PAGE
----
The Writings of Gordon Phinn
Journey To Knowing
The Deity Is Not Up For Discussion
We have been exploring, this past year or so, the various conditions and challenges that appear to the aspirant on the journey to knowing, the hurdles and portals that manifest to irritate, undermine and provoke us into confronting the shadows of their mystery and lighting them up with our own illumination.
In Leo Galland’s 2018 memoir, Already Here, we read of the challenging life of his brain damaged and developmentally challenged son, Christopher, and his subsequent shocking death from drowning while out hiking in his teen years. He tells of his son’s spontaneous visitations after passing, where he revealed himself as something of an older soul who chose a life with many limitations, to learn and teach by.
As I detail my discovery and extended exploration of the mysteries surrounding our essential being, demonstrating the various methods of ditching the blinders and limitations of any and all belief systems assumed after birth and often inherited from past lives, I often compare my state of being convinced to those of others equally satisfied. The process of becoming convinced continues to fascinate the ‘me’ who finds himself so.
Everywhere we look, it seems, we are surrounded by stories. There’s the story of the war with its dead and wounded. There’s the story of the economy with its winners and losers, its owners and its exploited. All of this got me to thinking that our lives are indeed stories to be lived, told, and retold until the need for stories withers away. Are all our incarnations some kind of uber-narrative; the story to end all stories?
As we move through this journey towards knowing, assuming it is a progress towards greater understanding, there are these illuminated moments where knowing and understanding become so obvious we laugh at our previous efforts to attain that previously out-of-reach plateau they seem to exist on. Suddenly we seem to know it all and know it was there all along, should we have taken a moment to pause in our exertions.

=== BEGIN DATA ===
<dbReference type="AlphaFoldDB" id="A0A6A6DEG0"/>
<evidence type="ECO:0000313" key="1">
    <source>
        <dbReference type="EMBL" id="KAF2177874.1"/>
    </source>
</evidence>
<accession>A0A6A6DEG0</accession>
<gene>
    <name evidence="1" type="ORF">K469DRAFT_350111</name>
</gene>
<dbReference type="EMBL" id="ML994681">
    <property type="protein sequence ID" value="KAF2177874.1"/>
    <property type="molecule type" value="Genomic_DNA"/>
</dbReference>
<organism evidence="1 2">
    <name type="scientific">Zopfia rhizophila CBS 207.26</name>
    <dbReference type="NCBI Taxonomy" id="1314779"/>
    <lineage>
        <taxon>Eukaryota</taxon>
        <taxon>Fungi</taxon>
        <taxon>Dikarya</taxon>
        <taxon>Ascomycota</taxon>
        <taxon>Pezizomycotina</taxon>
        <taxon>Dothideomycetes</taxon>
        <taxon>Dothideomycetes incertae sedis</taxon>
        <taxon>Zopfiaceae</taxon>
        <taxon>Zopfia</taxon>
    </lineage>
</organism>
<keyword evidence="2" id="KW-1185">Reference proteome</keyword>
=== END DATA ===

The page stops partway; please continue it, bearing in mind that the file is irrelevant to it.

I remembered the other day the oft-repeated remark, at least in my adult years, and the number of occasions when someone of my acquaintance would comment wryly on “getting all your questions answered”. Often reflecting on a sudden passing of a relative, acquaintance, some stranger or celebrity in the news…
Anyone on the inner journey can understand that our perceptions of ourselves vary from circumstance to circumstance. Once you begin to observe yourself in the throes of the actions and reactions and see, without the comforting blinkers that ego provides, the many faces we present to the world, there’s no turning back to the simplified notion of a single identity.
If undisturbed by the irritation of externals, you can move that psyche on a voyage of astral projection, passing through the levels that consciousness has created to inhabit and explore. You are not troubled by anything resembling fear, you know your home base will be there when you return.
“You’re dreaming George. You’re dreaming and you’re not quite used to it. But don’t worry you’re in good hands now.” This was not quite as helpful as I’d hoped. It was the kind of definition that left you on the outside looking in. “Well that’s good to know Mavis. I never would have guessed that being a lost soul would be so much fun.” ~ Gordon Phinn
The Deity Is Not Up For Discussion – Chapter Three: Monday, by Gordon Phinn
“Apparently your soul, well not exactly your soul, for it seems like there’s this other character they call the higher self, who, as he gets more adept at this incarnation thing (Eric’s term) can project more than one beam of life energy onto the planet at once. And why would he do that, you ask. Well, apparently just for the experience. Or, in mountain climbing terms, because it’s there.”
The Deity Is Not Up For Discussion continues with chapter seven
“I wondered where on earth I was. Not on earth was the answer. Galactic Federation Central was the reply to my where then? Sounded terribly sci-fi somehow. I found myself in a gallery overlooking a rectangular space engaged in a very civilized debate. There was no shouting or waving of hands, and truth be told, not much moving of lips either. I did not have headphones on, but it felt as though I did, as the comments of various delegates were, well, in my head, sort of…”